The legislation does not seem to be based on prior and ongoing projects and actions, building on and giving legal clout to what has been done nationally and in regard to international obligations.

The Assises de l’Environnement during January to March 2020 in face-to-face thematic workshops spelt out the following elements of policy and strategy:

Box 4: Proposed policies and strategies of the thematic workshop of the Assises de l’Environnement, January-March 2020

1. Enhance resilience by adopting a ridge-to reef approach and preferably nature-based solutions in all climate-related actions.
2. Reduce reliance on fuel by 2050, without specifying targets.
3. Accelerate mainstreaming of climate change in key sectors – with PML also putting emphasis on health given the global pandemics (through adaptation plans).
4. Mainstream climate change in the development control process, while updating the National Development Strategy using an area-based Strategic Environmental Assessment Framework (SEA), incorporating Environmentally Sensitive Areas.
5. Increase the carbon sink capacity through greening of towns and villages.
6. Enhance/strengthen governance on climate change to undertake climate change adaptation, disaster risk reduction and mitigation measures. 
7. Ensure a human rights-based approach to all climate change actions.

As PML members, we have also called for 

  • a policy brief on the principles, international norms and standards and national policy orientation to underpin the Climate Change Bill (as a communication and advocacy tool); 
  • consulting widely on the bill, which needs to be promulgated and harmonised with the Wetlands Bill being finalised and eventually an ESA Bill.

Regarding the broader agreements, three instruments are relevant: The

  • Paris Agreement of 2015, 
  • 2030 Agenda for Sustainable Development and the Sustainable Development Goals (SDGs), 
  • Sendai Framework for Disaster Risk Reduction 2015-2030. 

The Bill makes no mention of Sustainable Development Goals (SDGs), of subscribing to the Objectives and adhering to, and localising the Targets and indicators.

  •  Yet SDG 13, Take Urgent action to tackle climate change and its impacts acknowledges that the United Nations Framework Convention on Climate Change is the primary international, intergovernmental forum for negotiating the global response to climate change.”
  • The other closely-related SDGs are 9 (sustainable infrastructure) 11 (sustainable, safe, resilient cities and human settlements), 12 (sustainable production and consumption), 14 (conserve and sustainable use of oceans) and 15 (terrestrial ecosystems and land and biodiversity loss). And also, the other SDGs are pertinent, including SDG 10 on inequality, which would enable a climate justice as well as economic justice framework – which is so lacking in our policy and legislative frameworks.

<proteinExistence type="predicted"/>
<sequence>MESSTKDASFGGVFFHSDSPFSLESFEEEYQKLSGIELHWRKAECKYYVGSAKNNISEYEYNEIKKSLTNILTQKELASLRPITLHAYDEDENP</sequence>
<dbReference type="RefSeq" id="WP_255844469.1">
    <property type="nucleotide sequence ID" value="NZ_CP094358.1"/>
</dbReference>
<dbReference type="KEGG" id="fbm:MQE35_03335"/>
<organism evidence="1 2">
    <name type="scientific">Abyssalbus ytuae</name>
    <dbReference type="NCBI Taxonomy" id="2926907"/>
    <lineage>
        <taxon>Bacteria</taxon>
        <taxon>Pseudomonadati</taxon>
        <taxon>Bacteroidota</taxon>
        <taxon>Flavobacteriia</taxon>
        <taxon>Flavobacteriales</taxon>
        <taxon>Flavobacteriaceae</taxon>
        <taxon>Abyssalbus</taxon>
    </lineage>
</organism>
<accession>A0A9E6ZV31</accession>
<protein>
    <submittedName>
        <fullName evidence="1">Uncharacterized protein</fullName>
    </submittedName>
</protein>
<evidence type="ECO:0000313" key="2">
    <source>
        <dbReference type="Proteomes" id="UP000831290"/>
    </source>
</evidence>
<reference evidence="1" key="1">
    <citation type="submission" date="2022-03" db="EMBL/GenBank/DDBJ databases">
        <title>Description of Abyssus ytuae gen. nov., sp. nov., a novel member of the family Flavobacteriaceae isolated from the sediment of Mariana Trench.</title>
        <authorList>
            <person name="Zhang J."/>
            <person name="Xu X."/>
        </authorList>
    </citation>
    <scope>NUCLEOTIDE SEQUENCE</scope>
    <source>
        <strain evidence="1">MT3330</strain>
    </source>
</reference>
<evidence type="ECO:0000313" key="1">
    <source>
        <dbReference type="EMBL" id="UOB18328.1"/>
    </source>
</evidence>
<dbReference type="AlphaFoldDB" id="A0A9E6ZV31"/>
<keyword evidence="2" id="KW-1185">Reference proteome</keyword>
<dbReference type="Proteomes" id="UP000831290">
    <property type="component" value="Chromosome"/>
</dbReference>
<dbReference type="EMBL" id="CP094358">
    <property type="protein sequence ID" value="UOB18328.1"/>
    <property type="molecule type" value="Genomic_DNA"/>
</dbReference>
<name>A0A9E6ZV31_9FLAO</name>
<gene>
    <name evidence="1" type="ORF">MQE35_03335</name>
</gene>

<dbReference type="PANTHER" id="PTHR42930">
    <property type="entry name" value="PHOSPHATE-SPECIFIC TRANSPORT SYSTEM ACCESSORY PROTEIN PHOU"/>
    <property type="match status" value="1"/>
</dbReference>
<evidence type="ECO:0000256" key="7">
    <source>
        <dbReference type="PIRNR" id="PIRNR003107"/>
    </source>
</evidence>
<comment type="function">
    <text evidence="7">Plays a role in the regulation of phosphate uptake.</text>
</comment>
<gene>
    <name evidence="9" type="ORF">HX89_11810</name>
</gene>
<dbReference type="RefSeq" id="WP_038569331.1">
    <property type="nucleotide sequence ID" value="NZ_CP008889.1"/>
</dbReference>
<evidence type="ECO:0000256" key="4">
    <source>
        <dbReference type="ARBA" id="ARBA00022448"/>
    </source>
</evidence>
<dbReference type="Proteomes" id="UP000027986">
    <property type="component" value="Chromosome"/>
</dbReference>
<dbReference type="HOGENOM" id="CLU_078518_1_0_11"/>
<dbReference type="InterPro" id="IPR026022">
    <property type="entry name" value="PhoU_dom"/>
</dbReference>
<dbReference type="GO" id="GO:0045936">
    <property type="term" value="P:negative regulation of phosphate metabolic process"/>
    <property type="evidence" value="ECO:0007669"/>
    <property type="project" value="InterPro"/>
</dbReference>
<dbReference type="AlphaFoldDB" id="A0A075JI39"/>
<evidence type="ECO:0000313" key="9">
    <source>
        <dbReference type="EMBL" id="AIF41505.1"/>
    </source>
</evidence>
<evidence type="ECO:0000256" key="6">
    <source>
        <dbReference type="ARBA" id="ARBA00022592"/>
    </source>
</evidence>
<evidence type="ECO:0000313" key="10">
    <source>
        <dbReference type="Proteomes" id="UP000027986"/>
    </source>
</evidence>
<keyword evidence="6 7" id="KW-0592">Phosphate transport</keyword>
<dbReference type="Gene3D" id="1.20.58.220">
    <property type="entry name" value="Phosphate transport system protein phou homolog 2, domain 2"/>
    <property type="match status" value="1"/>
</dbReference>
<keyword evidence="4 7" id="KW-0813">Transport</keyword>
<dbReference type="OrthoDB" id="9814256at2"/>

• They fall within the mandates and mission of the key Ministries of Environment of Ocean Economy, of Agro-Industry and Food Security, Housing and Land Use Planning among others.

In addition, there are the existing projects under the Climate Action Fund (about to end, with an extension to November 2020) and the Green Climate Fund over a decade. The latter in fact puts an emphasis on nature-based solutions, a gender and human rights-based approach, which is practically absent in the principles underpinning this Climate Change Bill, despite the Minister of Environment, Climate Change and Solid Waste Management’s statement in the National Assembly during the presentation of the Bill on 3rd November 2020.

The Bill purports to “developing Mauritius into a greener economy” (sic). However, the members of the National Climate Change Adaptation Strategy and Action Plan Committee include a member of the Council of Registered Professional Engineers of Mauritius but no expert(s) in nature-based solutions. According to the Bill, the Minister responsible for Climate Change “shall promote and encourage business initiatives and environmentally sound technologies which may assist in adapting to climate change and reducing greenhouse gas emissions;” (7(1) c). There is however no mention in that section of nature-based solutions for adaptation and mitigation.

This despite UNFCC and the Adaptation Fund presenting nature-based solutions in Climate Action worldwide and specifically in Small Island Developing States as having a key role in taking Global Climate Action beyond 2020.

We deplore and condemn that practically none of the work of the Assises, nor the project-based knowledge gained have folded into the drafting of this Bill. The approach is not to capitalise but to continue to be piecemeal, ad-hoc. This is why the Bill is so hollow on substance.